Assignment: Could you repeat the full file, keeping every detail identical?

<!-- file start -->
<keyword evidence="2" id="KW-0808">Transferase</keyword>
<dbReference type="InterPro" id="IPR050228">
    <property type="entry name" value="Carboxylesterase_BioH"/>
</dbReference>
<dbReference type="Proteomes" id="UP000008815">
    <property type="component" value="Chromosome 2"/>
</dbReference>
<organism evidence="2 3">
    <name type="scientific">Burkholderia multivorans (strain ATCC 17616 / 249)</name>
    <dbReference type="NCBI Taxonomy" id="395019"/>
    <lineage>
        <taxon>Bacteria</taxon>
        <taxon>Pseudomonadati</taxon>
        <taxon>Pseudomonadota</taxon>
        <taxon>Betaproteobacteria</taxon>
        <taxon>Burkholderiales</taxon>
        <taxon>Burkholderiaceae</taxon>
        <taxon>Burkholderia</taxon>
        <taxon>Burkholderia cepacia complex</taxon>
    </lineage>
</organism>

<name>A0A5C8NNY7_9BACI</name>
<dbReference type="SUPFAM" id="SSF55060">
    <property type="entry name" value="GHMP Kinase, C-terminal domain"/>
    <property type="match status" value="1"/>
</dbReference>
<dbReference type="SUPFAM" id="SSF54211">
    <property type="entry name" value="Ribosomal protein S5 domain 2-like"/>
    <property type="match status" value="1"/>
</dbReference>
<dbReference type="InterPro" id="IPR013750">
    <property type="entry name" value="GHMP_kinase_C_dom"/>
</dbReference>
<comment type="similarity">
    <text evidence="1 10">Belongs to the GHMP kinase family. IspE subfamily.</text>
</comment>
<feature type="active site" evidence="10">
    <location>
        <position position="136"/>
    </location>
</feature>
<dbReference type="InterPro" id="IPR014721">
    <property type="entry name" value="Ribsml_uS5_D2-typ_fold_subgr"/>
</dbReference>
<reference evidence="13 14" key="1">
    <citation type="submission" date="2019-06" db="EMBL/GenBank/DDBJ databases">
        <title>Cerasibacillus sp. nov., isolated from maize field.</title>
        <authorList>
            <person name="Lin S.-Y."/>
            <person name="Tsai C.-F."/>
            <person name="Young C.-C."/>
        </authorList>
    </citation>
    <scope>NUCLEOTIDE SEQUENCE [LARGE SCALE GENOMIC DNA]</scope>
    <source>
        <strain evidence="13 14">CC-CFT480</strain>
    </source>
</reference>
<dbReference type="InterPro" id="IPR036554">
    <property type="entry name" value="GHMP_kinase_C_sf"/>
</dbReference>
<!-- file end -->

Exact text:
<keyword evidence="2" id="KW-0808">Transferase</keyword>
<dbReference type="InterPro" id="IPR050228">
    <property type="entry name" value="Carboxylesterase_BioH"/>
</dbReference>
<dbReference type="Proteomes" id="UP000008815">
    <property type="component" value="Chromosome 2"/>
</dbReference>
<organism evidence="2 3">
    <name type="scientific">Burkholderia multivorans (strain ATCC 17616 / 249)</name>
    <dbReference type="NCBI Taxonomy" id="395019"/>
    <lineage>
        <taxon>Bacteria</taxon>
        <taxon>Pseudomonadati</taxon>
        <taxon>Pseudomonadota</taxon>
        <taxon>Betaproteobacteria</taxon>
        <taxon>Burkholderiales</taxon>
        <taxon>Burkholderiaceae</taxon>
        <taxon>Burkholderia</taxon>
        <taxon>Burkholderia cepacia complex</taxon>
    </lineage>
</organism>

<name>A0A5C8NNY7_9BACI</name>
<dbReference type="SUPFAM" id="SSF55060">
    <property type="entry name" value="GHMP Kinase, C-terminal domain"/>
    <property type="match status" value="1"/>
</dbReference>
<dbReference type="SUPFAM" id="SSF54211">
    <property type="entry name" value="Ribosomal protein S5 domain 2-like"/>
    <property type="match status" value="1"/>
</dbReference>
<dbReference type="InterPro" id="IPR013750">
    <property type="entry name" value="GHMP_kinase_C_dom"/>
</dbReference>
<comment type="similarity">
    <text evidence="1 10">Belongs to the GHMP kinase family. IspE subfamily.</text>
</comment>
<feature type="active site" evidence="10">
    <location>
        <position position="136"/>
    </location>
</feature>
<dbReference type="InterPro" id="IPR014721">
    <property type="entry name" value="Ribsml_uS5_D2-typ_fold_subgr"/>
</dbReference>
<reference evidence="13 14" key="1">
    <citation type="submission" date="2019-06" db="EMBL/GenBank/DDBJ databases">
        <title>Cerasibacillus sp. nov., isolated from maize field.</title>
        <authorList>
            <person name="Lin S.-Y."/>
            <person name="Tsai C.-F."/>
            <person name="Young C.-C."/>
        </authorList>
    </citation>
    <scope>NUCLEOTIDE SEQUENCE [LARGE SCALE GENOMIC DNA]</scope>
    <source>
        <strain evidence="13 14">CC-CFT480</strain>
    </source>
</reference>
<dbReference type="InterPro" id="IPR036554">
    <property type="entry name" value="GHMP_kinase_C_sf"/>
</dbReference>